Olympus OM-D E-M5 Digital Camera Review
We tested the Olympus OM-D E-M5 with its 12-50mm f/3.5-6.3 EZ motorized kit lens. While this isn't the sharpest lens in the Micro Four Thirds stable, it still produced some great results at all but the most extreme settings. Our test images produced some MTF50 results of over 2000 at the maximum aperture, though the minimum aperture and longer focal lengths struggled relative to the lens' performance in other areas.
The Olympus E-M5 did apply some level of edge enhancement to its images, with a slight halo effect around our slanted edge targets coupled with a darker ring beside it. This artificially amplifies the subjective appearance of fine details on test charts, but in more complicated scenes (such as a person's hair in a portrait), this can actually create worse images. In actual real-world shots, this edge enhancement only worked where strong contrast was already present, though in certain modes it gets dialed up a little higher than you may like. Shooting in RAW eliminates this, while we found the portrait color mode also had little of this effect applied to images. More on how we test sharpness.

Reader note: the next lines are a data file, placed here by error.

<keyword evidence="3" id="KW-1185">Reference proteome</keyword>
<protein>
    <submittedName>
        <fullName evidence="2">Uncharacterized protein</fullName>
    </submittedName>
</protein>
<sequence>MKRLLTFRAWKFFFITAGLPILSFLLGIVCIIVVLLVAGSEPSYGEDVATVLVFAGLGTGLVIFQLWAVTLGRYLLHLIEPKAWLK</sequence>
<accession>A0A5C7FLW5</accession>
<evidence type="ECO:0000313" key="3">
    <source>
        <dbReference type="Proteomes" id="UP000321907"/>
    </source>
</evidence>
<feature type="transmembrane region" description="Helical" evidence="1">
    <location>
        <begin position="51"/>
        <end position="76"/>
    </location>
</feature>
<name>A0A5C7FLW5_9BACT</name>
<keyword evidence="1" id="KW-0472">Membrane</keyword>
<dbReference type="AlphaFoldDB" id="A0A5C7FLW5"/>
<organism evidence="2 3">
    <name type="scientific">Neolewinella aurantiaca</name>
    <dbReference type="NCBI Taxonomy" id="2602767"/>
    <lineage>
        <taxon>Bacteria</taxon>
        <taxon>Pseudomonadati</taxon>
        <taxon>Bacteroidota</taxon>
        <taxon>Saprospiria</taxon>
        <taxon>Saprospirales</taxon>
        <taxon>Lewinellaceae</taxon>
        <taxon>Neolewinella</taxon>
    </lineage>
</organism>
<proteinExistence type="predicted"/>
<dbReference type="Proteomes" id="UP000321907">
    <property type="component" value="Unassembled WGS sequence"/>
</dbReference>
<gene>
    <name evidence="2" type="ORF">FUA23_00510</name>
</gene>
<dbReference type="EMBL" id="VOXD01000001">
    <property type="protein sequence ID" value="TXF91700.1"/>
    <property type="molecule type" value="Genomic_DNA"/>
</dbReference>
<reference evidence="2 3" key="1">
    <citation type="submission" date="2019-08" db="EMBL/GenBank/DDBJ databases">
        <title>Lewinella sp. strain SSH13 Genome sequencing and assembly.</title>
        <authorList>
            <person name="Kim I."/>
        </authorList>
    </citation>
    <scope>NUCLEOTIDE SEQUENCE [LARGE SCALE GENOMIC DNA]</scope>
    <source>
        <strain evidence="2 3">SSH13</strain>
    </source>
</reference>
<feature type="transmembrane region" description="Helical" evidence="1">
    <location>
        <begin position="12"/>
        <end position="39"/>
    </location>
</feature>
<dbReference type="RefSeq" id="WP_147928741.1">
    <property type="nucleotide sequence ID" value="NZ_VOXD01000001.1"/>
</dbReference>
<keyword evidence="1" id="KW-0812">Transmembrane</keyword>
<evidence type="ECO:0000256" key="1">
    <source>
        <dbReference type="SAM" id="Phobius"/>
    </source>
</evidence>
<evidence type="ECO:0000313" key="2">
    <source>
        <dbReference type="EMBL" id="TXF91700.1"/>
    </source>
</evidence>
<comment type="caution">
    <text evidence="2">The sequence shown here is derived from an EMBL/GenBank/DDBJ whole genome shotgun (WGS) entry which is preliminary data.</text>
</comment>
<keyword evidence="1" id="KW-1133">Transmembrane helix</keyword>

The new 5-axis stabilization on the Olympus E-M5 was not that effective at increasing sharpness under our test conditions. When put under a repeated, specific level of horizontal shake (similar to the shake seen when shooting the camera handheld) at 1/30th of a second shutter speeds, the stabilization improved sharpness by only 2.99%. Margin of error aside, that's not a particularly strong result, but it didn't overcorrect or make shots worse.
While you may have better results with the stabilization system anecdotally or in more naturalistic environments, we didn't find that any of the stabilization modes were effective at this test, with all modes (including turning it off entirely) returning an MTF50 of around 320 LW/PH. That's not incredibly sharp, but it's approaching acceptable levels if you just need a quick snap for the web without any fine detail. Again, with a new stabilization system it may be a matter of fine-tuning the performance of some new hardware, and it may work better in the randomness of real life shooting, but our test conditions do not recognize any improvement from the system over simply leaving it off at these particular conditions.